Credit terms can sound like a foreign language sometimes. Take credit utilization — what is it? How is it calculated? And how important is it to your credit score?
If you’re wondering all of these things and more, here’s some information to help you understand how credit utilization works:
What is credit utilization?
Credit utilization is the ratio of the amount of available credit you have versus the amount you’re using.1 This percentage is a factor used by top credit scoring models like FICO® and VantageScore® in calculating your credit score.2 Credit utilization can have a big influence on your score, and a general rule of thumb is the lower your percentage, the better.
How credit utilization is calculated
Credit utilization ratios can be calculated in two ways: per card and overall.3 To see the percentage per card, simply divide the total balance of a credit card by its credit limit then multiply that number by 100. For example:
Your overall credit utilization is calculated in a similar way,3 except it represents the total amount of credit you're using on all of your individual cards. Here’s an example using three credit cards:
How credit utilization can affect your credit score
Each scoring model ranks credit utilization differently, but it’s a significant factor in most calculations. For example, it makes up 30% of your FICO score, making it the second overall factor behind payment history.4 The VantageScore 4.0 model doesn’t provide percentages of influence, but their #1 Extremely Influential scoring factor is “Total Credit Usage, Balance and Available Credit.”5
While there’s no universal standard for a “good” credit utilization ratio, 30% or below is the general guideline per card and overall. This shows the scoring models you don’t need to rely on credit and may have less difficulty repaying new debt. The less of a risk you present, the higher your credit score can go.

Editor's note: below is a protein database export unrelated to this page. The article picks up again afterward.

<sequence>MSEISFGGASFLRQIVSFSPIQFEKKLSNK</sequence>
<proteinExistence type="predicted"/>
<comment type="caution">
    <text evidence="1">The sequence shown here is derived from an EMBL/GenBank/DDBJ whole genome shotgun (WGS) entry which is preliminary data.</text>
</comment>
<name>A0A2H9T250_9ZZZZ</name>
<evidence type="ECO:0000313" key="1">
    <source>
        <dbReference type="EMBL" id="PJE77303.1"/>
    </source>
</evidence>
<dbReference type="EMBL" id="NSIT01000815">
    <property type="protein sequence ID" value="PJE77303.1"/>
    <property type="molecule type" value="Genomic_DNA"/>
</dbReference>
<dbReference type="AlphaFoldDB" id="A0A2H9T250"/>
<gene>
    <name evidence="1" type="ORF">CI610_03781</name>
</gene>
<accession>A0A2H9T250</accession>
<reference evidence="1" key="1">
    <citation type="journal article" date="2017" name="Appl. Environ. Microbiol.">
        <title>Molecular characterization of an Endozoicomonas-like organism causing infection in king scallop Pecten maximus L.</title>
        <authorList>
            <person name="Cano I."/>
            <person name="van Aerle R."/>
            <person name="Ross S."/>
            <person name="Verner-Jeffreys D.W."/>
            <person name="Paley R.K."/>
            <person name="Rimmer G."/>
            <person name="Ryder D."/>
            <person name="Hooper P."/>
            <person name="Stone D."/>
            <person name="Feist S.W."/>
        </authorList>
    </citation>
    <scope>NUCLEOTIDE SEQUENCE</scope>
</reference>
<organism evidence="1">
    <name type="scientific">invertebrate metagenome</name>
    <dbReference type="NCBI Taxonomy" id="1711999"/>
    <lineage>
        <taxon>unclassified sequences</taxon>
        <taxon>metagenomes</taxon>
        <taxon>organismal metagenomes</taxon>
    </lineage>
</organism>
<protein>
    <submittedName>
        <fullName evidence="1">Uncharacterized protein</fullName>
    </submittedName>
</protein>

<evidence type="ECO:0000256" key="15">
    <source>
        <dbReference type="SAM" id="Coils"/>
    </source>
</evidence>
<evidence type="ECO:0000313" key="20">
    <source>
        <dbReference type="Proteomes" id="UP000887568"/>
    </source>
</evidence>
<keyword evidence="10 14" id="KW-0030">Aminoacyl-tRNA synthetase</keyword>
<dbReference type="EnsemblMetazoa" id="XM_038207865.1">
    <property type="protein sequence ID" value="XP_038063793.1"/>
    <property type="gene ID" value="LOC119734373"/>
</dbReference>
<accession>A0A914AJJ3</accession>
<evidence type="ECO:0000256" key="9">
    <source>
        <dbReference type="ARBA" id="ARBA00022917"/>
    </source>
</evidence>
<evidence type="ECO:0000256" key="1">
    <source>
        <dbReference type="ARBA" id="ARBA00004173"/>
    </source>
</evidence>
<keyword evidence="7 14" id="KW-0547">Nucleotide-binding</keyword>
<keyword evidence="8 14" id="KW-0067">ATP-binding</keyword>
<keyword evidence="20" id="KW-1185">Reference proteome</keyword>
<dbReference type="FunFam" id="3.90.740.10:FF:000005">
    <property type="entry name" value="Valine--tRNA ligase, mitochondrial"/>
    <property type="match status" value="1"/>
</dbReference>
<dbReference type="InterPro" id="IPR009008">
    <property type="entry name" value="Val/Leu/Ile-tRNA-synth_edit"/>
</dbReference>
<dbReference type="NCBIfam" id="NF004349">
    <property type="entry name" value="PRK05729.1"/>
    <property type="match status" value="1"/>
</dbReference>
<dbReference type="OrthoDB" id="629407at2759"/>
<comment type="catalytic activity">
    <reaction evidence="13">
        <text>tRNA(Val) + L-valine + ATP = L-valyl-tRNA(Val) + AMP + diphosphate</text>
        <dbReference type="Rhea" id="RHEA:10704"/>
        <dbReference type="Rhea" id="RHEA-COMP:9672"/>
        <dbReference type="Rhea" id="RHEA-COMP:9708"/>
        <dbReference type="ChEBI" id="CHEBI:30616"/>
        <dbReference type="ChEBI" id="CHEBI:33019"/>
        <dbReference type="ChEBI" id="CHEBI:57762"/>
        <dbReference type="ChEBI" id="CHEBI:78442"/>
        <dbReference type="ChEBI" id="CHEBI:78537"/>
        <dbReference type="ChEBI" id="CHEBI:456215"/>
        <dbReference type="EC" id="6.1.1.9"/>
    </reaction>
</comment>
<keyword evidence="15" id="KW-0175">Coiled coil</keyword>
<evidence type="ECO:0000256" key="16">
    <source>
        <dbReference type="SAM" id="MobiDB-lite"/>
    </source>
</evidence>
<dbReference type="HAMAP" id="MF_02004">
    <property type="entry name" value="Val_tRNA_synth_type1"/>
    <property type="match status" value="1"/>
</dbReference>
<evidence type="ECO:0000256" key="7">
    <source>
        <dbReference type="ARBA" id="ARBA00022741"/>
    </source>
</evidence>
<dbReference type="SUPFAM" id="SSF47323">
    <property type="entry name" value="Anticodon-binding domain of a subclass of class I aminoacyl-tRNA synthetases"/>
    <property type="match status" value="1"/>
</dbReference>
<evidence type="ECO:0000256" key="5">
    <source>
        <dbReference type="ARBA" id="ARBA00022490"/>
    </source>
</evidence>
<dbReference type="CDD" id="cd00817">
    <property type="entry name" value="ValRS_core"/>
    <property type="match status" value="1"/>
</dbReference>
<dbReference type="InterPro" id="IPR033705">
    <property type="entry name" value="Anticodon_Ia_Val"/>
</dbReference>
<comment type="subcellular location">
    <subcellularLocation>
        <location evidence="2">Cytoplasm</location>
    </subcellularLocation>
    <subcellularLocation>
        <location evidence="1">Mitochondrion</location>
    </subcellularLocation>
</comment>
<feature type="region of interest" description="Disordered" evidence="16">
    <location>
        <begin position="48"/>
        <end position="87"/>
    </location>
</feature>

How to lower your credit utilization
If your credit utilization ratio is high, try one or more of these strategies to bring it down and potentially improve your credit score:
Pay more than the minimum due each month – Paying more than the minimum each month not only keeps your credit utilization low, it can help you pay less in interest as well.
Pay more than once a month – If making one large payment doesn’t work for your budget, try paying a little extra whenever you can. Every little bit helps to bring your balance down.
Leave credit cards open after paying them off – Once you pay a credit card balance down to $0.00, don’t close the account. All of that unused credit can help lower your overall credit utilization.
Set balance alerts – Alerts can help curb overspending and keep your balances, and utilization, low. Common options include texts, push notifications and emails.
Request a credit limit increase – If you’ve been responsible with your account, your creditor may increase your available credit. But remember — this extra credit is to lower your utilization rate, not for spending. Resist the temptation to add more debt.
Lower utilization rate = higher credit score
The amount of available credit you use can impact your credit score. Now that you know how credit utilization works and ways to get a low ratio, you have the tools to enhance an important factor of your credit score.
1. Fiano, Liane. “Credit score myths that might be holding you back from improving your credit.” Consumerfinance.gov. https://www.consumerfinance.gov/about-us/blog/credit-score-myths-might-be-holding-you-back-improving-your-credit/ (accessed December 16, 2019).
2. Konsko, Lindsey. “How to Calculate Your Credit Utilization Ratio.” Nerdwallet.com. https://www.nerdwallet.com/blog/finance/how-is-credit-utilization-ratio-calculated/ (accessed December 17, 2019).
3. Konsko, Lindsey. “How to Calculate Your Credit Utilization Ratio.” Nerdwallet.com.
4. MyFICO. “What's in my FICO® Scores?” MyFICO.com. https://www.myfico.com/credit-education/whats-in-your-credit-score (accessed December 17, 2019).
5. VantageScore. “What influences your score.” VantageScore.com. https://your.vantagescore.com/score-influences (accessed December 14, 2019).